During the study period, the Bambi Belt was removed shortly and routinely at least once a day, e.g., during weighing. At this moment, the skin condition was assessed (if the patient’s medical condition allowed it). When the belt was removed more than one time a day, the skin assessment was only performed once. For the standard adhesive electrodes, no scheduled moment was defined for removal. They were only removed when it was deemed clinically necessary, and skin condition was only assessed at this time.
Skin assessment was performed in 2 ways: First, the TEWL was measured as primary endpoint with use of a Vapometer (Delfin Technologies Ltd., Kuopio, Finland). This validated and calibrated device provides a non-invasive and quick (10–20 s) TEWL measurement after gently holding it against the skin on the desired location [13]. TEWL measurement was standardized and consisted of four sub-measurements: two measurements at the belt/adhesive electrode location, and two measurements of the skin adjacent to the belt/electrode (control). TEWL measurements took place directly after removal of the belt and after a washout period of 3 to 5 min. ∆TEWL was calculated as the difference between TEWL on the belt/electrode location and the control location.
Second, skin condition was assessed using the Neonatal Skin Condition Score (NSCS), a clinically validated visual observation scale [10], which is used in daily clinical practice. It consists of a 9-point scale addressing skin dryness, erythema, and skin breakdown or excoriation to assess skin condition. Scores can vary from 3 (normal) to 9 (worst) (see Table 1). NSCS and TEWL values were logged in the electronic case report form together with clinical and demographic data and information about room temperature, humidity, and clothing.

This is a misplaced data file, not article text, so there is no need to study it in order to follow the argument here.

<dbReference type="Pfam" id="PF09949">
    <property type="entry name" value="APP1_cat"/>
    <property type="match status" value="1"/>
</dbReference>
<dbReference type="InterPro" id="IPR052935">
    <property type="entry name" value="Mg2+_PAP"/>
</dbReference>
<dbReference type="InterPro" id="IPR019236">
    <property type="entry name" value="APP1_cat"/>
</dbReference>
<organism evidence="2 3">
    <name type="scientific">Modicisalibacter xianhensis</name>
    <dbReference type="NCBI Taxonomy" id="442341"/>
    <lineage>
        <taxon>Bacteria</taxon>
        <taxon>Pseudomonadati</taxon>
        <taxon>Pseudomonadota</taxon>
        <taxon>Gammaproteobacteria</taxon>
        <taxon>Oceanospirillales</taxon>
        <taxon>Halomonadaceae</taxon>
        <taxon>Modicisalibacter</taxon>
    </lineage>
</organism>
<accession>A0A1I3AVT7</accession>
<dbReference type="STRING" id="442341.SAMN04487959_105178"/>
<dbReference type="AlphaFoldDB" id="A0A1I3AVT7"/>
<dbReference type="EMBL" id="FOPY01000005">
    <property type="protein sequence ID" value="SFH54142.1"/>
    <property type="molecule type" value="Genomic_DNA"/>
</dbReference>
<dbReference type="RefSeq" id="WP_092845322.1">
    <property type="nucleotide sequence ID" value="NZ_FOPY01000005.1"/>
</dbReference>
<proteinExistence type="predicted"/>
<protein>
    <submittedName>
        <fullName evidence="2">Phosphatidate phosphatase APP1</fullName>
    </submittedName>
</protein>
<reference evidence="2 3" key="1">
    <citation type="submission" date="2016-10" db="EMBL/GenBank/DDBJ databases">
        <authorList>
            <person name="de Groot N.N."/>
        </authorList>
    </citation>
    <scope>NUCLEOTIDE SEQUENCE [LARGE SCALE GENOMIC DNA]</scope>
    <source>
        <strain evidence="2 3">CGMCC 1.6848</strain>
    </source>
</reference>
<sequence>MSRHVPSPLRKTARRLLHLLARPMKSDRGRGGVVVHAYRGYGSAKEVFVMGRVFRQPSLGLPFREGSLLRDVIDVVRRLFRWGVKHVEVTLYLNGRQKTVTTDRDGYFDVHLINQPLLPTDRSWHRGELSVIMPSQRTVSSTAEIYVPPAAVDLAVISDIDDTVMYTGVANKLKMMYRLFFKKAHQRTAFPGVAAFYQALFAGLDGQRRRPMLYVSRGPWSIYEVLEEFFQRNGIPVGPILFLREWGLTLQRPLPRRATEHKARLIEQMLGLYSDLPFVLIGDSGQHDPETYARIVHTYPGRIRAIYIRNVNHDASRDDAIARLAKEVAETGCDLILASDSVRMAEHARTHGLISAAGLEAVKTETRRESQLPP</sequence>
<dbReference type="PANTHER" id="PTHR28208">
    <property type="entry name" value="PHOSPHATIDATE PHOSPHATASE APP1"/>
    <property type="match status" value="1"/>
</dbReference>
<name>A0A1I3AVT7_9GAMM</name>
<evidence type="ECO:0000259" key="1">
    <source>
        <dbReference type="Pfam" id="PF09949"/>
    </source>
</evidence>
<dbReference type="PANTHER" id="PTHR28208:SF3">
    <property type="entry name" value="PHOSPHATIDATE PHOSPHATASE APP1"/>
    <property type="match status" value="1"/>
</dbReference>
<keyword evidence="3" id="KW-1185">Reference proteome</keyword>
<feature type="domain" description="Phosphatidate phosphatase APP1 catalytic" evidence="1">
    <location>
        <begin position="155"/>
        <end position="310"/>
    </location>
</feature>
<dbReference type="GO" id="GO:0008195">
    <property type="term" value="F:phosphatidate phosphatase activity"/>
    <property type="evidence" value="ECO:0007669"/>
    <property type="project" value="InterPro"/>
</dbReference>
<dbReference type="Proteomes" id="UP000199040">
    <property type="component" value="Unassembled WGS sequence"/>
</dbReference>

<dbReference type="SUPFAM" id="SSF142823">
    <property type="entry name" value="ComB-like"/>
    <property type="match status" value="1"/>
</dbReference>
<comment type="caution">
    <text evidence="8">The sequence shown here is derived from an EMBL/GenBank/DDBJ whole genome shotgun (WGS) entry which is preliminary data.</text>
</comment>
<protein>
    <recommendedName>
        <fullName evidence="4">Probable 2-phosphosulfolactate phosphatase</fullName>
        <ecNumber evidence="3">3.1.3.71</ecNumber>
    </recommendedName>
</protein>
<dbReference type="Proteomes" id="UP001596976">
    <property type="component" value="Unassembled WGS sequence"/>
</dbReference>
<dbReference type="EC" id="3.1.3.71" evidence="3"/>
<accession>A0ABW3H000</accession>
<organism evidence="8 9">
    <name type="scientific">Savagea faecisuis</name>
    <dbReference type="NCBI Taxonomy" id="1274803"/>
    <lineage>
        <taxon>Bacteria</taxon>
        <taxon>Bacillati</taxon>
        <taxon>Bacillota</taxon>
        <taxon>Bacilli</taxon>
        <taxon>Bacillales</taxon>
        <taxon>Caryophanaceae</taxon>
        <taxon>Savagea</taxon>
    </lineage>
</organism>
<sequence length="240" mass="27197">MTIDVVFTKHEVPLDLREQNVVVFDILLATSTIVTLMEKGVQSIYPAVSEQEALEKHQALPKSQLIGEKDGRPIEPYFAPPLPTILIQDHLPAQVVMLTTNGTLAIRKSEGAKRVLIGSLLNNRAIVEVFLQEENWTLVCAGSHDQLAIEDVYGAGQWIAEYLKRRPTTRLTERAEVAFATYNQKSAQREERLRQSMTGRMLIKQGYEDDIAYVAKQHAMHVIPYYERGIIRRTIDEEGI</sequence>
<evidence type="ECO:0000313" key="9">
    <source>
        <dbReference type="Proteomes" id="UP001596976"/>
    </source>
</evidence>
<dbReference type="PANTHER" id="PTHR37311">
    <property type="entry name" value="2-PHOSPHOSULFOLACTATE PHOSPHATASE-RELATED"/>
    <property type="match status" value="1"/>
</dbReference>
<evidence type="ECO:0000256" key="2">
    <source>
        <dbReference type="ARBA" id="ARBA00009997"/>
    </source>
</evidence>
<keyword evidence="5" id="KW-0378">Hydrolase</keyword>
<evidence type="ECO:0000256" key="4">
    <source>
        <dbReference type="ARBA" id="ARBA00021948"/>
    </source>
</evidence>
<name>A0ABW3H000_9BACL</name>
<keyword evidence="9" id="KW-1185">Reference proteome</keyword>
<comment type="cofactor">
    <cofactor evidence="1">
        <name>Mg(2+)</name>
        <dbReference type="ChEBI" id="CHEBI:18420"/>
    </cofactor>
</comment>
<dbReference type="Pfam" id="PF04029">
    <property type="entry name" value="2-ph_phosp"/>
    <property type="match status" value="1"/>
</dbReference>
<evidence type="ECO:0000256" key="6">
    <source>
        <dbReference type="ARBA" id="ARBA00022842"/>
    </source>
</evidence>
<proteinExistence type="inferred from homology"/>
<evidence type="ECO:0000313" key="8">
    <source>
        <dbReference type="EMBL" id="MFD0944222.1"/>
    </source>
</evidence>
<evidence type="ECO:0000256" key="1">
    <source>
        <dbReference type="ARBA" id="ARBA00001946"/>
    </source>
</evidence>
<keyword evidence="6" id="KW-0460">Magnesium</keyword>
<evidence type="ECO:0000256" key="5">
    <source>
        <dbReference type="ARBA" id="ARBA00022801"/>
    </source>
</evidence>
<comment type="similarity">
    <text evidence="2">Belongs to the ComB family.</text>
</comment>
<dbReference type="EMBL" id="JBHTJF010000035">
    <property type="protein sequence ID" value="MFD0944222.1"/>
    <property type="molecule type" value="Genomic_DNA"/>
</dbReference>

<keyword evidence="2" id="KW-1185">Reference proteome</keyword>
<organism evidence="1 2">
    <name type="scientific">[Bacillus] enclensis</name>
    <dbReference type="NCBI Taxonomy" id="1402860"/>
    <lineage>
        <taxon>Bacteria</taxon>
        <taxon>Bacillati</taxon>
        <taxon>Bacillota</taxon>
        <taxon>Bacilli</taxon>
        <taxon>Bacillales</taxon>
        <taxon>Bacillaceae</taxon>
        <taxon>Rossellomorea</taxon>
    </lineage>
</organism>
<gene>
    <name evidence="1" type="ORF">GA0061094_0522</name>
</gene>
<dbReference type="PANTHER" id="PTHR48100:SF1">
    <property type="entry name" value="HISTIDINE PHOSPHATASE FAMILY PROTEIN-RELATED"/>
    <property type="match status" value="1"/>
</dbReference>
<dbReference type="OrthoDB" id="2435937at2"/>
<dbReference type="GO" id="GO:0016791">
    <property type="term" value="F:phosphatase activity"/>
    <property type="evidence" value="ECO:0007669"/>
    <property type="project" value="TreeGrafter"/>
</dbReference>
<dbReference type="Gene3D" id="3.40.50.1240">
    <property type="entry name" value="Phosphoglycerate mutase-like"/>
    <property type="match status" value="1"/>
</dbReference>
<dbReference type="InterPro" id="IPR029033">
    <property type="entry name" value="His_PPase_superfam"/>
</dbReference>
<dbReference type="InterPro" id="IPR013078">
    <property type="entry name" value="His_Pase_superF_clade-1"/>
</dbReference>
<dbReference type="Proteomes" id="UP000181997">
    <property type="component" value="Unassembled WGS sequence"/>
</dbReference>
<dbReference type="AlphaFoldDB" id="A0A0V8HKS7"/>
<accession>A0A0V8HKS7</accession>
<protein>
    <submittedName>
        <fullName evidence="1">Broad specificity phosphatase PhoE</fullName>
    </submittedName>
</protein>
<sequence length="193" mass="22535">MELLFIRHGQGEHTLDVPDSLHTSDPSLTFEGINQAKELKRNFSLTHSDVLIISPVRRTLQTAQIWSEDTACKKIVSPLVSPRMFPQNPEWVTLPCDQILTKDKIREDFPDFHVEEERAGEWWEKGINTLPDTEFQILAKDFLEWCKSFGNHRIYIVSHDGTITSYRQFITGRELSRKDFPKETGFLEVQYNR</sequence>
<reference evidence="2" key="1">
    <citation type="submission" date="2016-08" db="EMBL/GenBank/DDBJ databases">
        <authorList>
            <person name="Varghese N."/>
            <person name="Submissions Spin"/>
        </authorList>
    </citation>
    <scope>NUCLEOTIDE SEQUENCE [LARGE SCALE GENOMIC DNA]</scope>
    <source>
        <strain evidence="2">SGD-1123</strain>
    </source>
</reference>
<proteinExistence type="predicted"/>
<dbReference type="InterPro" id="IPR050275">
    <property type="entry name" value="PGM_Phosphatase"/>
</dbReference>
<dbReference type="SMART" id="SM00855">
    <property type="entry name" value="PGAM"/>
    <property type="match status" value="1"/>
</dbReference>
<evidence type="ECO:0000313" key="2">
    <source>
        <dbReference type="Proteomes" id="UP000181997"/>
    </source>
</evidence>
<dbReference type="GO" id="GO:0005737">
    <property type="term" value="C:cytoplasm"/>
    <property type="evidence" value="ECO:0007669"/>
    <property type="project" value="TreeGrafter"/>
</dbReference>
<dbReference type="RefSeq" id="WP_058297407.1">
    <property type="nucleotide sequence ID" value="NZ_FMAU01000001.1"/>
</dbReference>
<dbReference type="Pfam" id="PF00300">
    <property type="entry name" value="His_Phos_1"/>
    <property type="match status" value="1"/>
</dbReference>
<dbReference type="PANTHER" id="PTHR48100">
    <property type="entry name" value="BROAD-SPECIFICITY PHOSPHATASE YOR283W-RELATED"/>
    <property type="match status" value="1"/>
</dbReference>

2.2. Investigational Device

The Bambi Belt is a disposable device for wireless cardiorespiratory monitoring of preterm infants in a hospital environment. It is made of a soft stretchable material with integrated dry electrodes that are able to measure the electrical activity of the diaphragm. It is wrapped around the chest of the infant without the need for skin preparation. It is designed to be skin-friendly and to allow for multiple removals during the day, for instance, when patients are weighed, bathed, or examined. To accommodate for the entire neonatal population, the belt is available in four different sizes, which all cover a range of chest sizes due to a gradual closing mechanism on one end. The other end holds a connector as a click-on site for the sensor module (Figure 1).